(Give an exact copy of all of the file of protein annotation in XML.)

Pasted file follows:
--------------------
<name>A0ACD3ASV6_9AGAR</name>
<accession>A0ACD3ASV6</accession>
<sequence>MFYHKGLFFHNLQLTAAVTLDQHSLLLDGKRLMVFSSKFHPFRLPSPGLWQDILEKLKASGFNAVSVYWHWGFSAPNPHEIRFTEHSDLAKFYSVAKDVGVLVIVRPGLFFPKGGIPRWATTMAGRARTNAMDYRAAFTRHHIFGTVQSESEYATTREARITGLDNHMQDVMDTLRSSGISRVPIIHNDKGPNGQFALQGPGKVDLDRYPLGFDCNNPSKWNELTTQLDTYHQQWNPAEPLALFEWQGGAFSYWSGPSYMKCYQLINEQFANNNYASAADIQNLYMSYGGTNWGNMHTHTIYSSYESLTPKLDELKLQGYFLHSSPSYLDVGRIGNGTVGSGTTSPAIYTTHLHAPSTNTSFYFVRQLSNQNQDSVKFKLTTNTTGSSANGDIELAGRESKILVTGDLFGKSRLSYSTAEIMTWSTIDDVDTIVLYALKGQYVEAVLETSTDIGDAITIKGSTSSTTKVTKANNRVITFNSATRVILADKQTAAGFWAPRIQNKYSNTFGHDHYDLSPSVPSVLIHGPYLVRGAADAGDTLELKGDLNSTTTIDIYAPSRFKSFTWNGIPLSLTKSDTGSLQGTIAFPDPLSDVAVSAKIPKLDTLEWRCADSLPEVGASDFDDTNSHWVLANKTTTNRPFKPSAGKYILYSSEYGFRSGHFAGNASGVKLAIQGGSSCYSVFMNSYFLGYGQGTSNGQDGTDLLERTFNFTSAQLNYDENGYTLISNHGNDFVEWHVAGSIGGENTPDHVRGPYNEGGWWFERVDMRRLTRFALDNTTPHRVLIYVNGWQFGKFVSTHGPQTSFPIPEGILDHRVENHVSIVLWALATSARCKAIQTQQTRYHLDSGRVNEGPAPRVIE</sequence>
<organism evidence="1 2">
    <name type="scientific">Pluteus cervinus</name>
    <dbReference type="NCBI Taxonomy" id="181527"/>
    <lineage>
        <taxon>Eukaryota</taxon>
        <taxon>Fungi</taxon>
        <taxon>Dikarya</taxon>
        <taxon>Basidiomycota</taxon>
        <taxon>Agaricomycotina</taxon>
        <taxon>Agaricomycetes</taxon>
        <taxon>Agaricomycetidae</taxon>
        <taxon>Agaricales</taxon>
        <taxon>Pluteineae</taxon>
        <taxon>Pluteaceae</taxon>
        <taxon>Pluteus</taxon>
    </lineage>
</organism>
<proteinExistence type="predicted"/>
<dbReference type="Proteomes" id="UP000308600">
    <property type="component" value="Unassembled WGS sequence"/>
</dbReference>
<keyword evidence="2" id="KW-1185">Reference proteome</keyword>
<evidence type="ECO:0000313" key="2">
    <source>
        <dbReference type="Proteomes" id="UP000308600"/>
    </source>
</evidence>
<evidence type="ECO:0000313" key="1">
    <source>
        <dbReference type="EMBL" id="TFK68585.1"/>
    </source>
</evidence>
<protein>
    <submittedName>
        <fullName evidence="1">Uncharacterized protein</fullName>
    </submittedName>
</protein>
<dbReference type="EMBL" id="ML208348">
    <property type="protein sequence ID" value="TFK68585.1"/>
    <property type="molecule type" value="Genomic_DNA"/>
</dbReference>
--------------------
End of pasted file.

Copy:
<name>A0ACD3ASV6_9AGAR</name>
<accession>A0ACD3ASV6</accession>
<sequence>MFYHKGLFFHNLQLTAAVTLDQHSLLLDGKRLMVFSSKFHPFRLPSPGLWQDILEKLKASGFNAVSVYWHWGFSAPNPHEIRFTEHSDLAKFYSVAKDVGVLVIVRPGLFFPKGGIPRWATTMAGRARTNAMDYRAAFTRHHIFGTVQSESEYATTREARITGLDNHMQDVMDTLRSSGISRVPIIHNDKGPNGQFALQGPGKVDLDRYPLGFDCNNPSKWNELTTQLDTYHQQWNPAEPLALFEWQGGAFSYWSGPSYMKCYQLINEQFANNNYASAADIQNLYMSYGGTNWGNMHTHTIYSSYESLTPKLDELKLQGYFLHSSPSYLDVGRIGNGTVGSGTTSPAIYTTHLHAPSTNTSFYFVRQLSNQNQDSVKFKLTTNTTGSSANGDIELAGRESKILVTGDLFGKSRLSYSTAEIMTWSTIDDVDTIVLYALKGQYVEAVLETSTDIGDAITIKGSTSSTTKVTKANNRVITFNSATRVILADKQTAAGFWAPRIQNKYSNTFGHDHYDLSPSVPSVLIHGPYLVRGAADAGDTLELKGDLNSTTTIDIYAPSRFKSFTWNGIPLSLTKSDTGSLQGTIAFPDPLSDVAVSAKIPKLDTLEWRCADSLPEVGASDFDDTNSHWVLANKTTTNRPFKPSAGKYILYSSEYGFRSGHFAGNASGVKLAIQGGSSCYSVFMNSYFLGYGQGTSNGQDGTDLLERTFNFTSAQLNYDENGYTLISNHGNDFVEWHVAGSIGGENTPDHVRGPYNEGGWWFERVDMRRLTRFALDNTTPHRVLIYVNGWQFGKFVSTHGPQTSFPIPEGILDHRVENHVSIVLWALATSARCKAIQTQQTRYHLDSGRVNEGPAPRVIE</sequence>
<organism evidence="1 2">
    <name type="scientific">Pluteus cervinus</name>
    <dbReference type="NCBI Taxonomy" id="181527"/>
    <lineage>
        <taxon>Eukaryota</taxon>
        <taxon>Fungi</taxon>
        <taxon>Dikarya</taxon>
        <taxon>Basidiomycota</taxon>
        <taxon>Agaricomycotina</taxon>
        <taxon>Agaricomycetes</taxon>
        <taxon>Agaricomycetidae</taxon>
        <taxon>Agaricales</taxon>
        <taxon>Pluteineae</taxon>
        <taxon>Pluteaceae</taxon>
        <taxon>Pluteus</taxon>
    </lineage>
</organism>
<proteinExistence type="predicted"/>
<dbReference type="Proteomes" id="UP000308600">
    <property type="component" value="Unassembled WGS sequence"/>
</dbReference>
<keyword evidence="2" id="KW-1185">Reference proteome</keyword>
<evidence type="ECO:0000313" key="2">
    <source>
        <dbReference type="Proteomes" id="UP000308600"/>
    </source>
</evidence>
<evidence type="ECO:0000313" key="1">
    <source>
        <dbReference type="EMBL" id="TFK68585.1"/>
    </source>
</evidence>
<protein>
    <submittedName>
        <fullName evidence="1">Uncharacterized protein</fullName>
    </submittedName>
</protein>
<dbReference type="EMBL" id="ML208348">
    <property type="protein sequence ID" value="TFK68585.1"/>
    <property type="molecule type" value="Genomic_DNA"/>
</dbReference>